Transcript

Hi, this is Viram from Vested. Many Indian investors feel like it’s illegal to invest in the U.S.stock market directly. However, that is not true!

The RBI (Reserve Bank of India) has a scheme called the Liberalised Remittance Scheme or the LRS that allows Indian investors to legally invest in the international markets.

In today’s video – we are going to be talking about what this LRS scheme is and the history behind it.

So, prior to 2004, an Indian resident was actually required to take permission from the RBI everytime they sent money abroad. This was originally done by the RBI to prevent excessive outflow of the rupee which could have destabilized the currency. However, over time as the world got globalised the RBI realized that cross-border flow of capital is essential for economic growth.

And so that’s when in 2004, the RBI introduced the Liberalized Remittance Scheme to simplify the outflow of capital from the country. The Liberalized Remittance Scheme allows Indian residents to freely send money across borders without prior permission from the RBI.

However, what the bank did was it ensured that the funds that somebody can send outside stay capped. So in 2013 the cap for an individual transferring funds abroad was $75,000, in 2014 that increased to a $125,000 and eventually in 2015 the cap stood at $250,000 which it stands at currently as well.

The RBI has appointed banks to ensure that an individual does not cross this $250,000 limit.

Now, under the LRS scheme the RBI has defined certain purposes that are allowed for Indian residents, for example sending money for traveling abroad or for studies internally or even gifting to your friends or family who might be living outside of the country are all allowed. Similarly, investments in the equity or debt market abroad are also allowed under the RBIs Liberalised Remittance Scheme.

However, what is not allowed is using any earnings that you might have from gambling to remit money internationally or you can also not use the money that you have sent abroad for any kind of speculative investments.

Now lastly, let’s look at what kind of volumes this LRS scheme has been seeing. Over the last few years, the amount of money sent abroad has increased exponentially.

The outflow in FY 2020 was $19 Bn, which is 17 times more than what it was in FY 2014. And majority of this outflow is either towards travel, or education, or gifts or towards investment made internationally.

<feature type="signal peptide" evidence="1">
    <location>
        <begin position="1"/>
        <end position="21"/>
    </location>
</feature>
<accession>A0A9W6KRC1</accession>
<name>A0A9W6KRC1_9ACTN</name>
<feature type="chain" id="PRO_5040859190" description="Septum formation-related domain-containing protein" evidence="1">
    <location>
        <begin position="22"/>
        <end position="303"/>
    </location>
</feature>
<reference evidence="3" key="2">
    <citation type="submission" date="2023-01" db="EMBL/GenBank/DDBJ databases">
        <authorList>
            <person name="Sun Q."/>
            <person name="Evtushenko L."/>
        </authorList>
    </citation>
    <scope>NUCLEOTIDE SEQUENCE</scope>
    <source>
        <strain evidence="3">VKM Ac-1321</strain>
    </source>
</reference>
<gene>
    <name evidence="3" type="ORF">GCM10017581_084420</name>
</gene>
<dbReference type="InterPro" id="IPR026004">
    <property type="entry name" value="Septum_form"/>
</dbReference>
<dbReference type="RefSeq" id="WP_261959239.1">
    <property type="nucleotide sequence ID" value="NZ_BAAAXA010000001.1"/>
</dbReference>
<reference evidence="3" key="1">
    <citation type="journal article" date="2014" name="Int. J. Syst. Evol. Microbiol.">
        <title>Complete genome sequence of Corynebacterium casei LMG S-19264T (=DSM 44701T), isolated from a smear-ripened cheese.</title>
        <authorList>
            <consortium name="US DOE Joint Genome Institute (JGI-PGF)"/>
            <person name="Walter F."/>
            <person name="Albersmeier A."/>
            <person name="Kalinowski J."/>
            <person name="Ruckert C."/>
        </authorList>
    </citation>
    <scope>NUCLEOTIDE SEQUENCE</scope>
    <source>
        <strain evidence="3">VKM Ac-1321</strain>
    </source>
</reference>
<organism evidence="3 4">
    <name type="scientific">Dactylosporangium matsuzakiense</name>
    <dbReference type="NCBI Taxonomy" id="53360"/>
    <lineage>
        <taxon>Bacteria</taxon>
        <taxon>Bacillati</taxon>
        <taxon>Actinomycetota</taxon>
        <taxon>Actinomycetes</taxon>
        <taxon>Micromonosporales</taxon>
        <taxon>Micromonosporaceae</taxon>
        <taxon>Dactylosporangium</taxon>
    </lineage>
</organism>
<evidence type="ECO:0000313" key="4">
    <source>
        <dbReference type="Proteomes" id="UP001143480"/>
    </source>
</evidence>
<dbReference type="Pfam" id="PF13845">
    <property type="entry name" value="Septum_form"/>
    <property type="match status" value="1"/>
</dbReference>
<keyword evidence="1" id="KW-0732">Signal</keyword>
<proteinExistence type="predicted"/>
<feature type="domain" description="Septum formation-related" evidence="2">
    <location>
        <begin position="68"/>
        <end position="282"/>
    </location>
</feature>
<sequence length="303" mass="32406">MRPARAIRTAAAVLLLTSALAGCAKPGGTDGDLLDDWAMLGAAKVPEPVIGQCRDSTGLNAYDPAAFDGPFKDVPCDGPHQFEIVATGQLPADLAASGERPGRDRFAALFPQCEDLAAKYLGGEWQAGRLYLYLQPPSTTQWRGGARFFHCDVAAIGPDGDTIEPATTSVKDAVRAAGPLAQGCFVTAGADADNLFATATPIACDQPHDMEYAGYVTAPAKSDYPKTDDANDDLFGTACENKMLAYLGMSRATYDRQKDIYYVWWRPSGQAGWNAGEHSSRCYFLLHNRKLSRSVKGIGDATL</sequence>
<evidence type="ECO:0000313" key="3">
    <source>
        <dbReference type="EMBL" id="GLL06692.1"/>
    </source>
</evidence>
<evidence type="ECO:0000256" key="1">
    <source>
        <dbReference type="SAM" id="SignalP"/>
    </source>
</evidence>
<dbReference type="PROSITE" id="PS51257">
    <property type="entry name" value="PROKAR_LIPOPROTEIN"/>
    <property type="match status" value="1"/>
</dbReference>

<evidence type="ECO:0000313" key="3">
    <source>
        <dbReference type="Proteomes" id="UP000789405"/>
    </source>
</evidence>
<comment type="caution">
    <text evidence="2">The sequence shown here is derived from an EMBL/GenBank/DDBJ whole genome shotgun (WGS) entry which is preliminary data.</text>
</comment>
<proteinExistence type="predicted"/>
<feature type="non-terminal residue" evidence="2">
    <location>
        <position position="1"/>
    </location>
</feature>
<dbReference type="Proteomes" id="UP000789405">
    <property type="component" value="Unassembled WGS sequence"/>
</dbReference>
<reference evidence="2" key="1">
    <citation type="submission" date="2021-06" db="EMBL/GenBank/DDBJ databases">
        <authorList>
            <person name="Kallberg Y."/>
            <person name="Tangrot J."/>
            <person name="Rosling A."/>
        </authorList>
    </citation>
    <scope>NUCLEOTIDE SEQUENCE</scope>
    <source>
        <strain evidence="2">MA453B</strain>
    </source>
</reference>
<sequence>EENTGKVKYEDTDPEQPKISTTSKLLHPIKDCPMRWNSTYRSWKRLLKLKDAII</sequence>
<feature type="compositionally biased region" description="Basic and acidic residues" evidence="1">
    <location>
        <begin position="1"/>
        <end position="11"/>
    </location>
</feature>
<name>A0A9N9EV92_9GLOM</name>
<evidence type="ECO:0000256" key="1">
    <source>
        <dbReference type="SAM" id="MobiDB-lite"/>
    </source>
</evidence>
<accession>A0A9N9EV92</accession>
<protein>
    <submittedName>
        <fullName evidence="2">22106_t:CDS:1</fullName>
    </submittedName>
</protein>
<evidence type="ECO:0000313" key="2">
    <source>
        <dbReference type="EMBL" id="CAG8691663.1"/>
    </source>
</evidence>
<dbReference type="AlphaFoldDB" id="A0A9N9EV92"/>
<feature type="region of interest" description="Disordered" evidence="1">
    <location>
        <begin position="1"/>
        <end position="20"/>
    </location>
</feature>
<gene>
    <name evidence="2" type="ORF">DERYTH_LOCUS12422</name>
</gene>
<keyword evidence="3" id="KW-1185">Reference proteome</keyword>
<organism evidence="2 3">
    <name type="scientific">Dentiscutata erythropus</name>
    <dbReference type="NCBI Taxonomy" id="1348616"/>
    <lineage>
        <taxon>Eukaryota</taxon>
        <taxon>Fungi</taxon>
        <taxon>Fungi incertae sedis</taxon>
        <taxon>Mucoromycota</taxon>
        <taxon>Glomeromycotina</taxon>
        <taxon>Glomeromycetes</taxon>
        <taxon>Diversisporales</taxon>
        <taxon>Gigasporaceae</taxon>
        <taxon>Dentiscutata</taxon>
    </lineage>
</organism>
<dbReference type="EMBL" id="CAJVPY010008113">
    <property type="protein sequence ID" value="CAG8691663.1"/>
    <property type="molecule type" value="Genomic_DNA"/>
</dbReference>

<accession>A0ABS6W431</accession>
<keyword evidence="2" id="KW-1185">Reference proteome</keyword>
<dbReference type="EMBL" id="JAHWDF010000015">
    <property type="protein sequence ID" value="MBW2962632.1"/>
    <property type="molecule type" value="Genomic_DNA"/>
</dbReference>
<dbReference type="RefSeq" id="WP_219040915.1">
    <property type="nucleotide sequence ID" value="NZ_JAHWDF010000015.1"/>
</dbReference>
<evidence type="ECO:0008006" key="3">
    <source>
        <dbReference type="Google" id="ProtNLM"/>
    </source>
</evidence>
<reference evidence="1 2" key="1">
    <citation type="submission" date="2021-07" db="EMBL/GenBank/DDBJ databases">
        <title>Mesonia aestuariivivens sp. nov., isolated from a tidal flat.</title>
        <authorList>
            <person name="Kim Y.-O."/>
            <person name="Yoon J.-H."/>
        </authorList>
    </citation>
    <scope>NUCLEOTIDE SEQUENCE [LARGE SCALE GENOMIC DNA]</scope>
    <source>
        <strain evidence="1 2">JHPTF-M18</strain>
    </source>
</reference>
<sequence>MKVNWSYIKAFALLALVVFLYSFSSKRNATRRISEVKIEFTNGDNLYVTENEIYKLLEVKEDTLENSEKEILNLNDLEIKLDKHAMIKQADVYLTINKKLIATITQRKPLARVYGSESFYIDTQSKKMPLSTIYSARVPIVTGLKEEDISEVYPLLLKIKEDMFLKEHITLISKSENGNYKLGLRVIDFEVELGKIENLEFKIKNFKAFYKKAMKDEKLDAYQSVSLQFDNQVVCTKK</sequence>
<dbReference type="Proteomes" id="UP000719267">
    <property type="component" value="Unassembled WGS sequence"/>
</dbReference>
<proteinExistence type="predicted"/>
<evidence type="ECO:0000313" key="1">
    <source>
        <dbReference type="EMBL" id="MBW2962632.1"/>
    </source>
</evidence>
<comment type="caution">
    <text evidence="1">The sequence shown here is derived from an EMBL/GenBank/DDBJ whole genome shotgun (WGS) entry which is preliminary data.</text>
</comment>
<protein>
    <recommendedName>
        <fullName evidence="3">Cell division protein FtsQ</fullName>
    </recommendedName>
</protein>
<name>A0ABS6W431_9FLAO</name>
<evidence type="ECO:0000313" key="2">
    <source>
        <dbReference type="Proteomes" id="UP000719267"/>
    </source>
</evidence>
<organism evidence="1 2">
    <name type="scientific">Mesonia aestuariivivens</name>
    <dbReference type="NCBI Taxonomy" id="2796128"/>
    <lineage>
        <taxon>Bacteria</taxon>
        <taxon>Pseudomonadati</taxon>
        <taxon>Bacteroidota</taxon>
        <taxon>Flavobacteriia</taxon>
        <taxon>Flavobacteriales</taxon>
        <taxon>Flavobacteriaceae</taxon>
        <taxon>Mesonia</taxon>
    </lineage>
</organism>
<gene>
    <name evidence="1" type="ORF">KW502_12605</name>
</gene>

So, that’s it for today’s video and the LRS scheme, keep watching for more.

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Our team members at Vested may own investments in some of the aforementioned companies/assets. Different types of investments involve varying degrees of risk, and there can be no assurance that any specific investment or strategy will be suitable or profitable for an investor’s portfolio. Note that past performance is not indicative of future returns. Investing in the stock market carries risk; the value of your investment can go up, or down, returning less than your original investment. Tax laws are subject to change and may vary depending on your circumstances.

This article is meant to be informative and not to be taken as an investment advice, and may contain certain “forward-looking statements,” which may be identified by the use of such words as “believe,” “expect,” “anticipate,” “should,” “planned,” “estimated,” “potential” and other similar terms. Examples of forward-looking statements include, without limitation, estimates with respect to financial condition, market developments, and the success or lack of success of particular investments (and may include such words as “crash” or “collapse”). All are subject to various factors, including, without limitation, general and local economic conditions, changing levels of competition within certain industries and markets, changes in interest rates, changes in legislation or regulation, and other economic, competitive, governmental, regulatory and technological factors that could cause actual results to differ materially from projected results.

This video is meant to be informative and not to be taken as an investment advice and may contain certain “forward-looking statements” which may be identified by the use of such words as “believe”, “expect”, “anticipate”, “should”, “planned”, “estimated”, “potential” and other similar terms. Examples of forward-looking statements include, without limitation, estimates with respect to financial condition, market developments, and the success of or lack of success of particular investments (and may include such words as “crash” or “collapse”.) All are subject to various factors, including, without limitation, general and local economic conditions, changing levels of competition within certain industries and markets, changes in interest rates, changes in legislation or regulation, and other economic, competitive, governmental, regulatory and technological factors that could cause actual results to differ materially from projected results.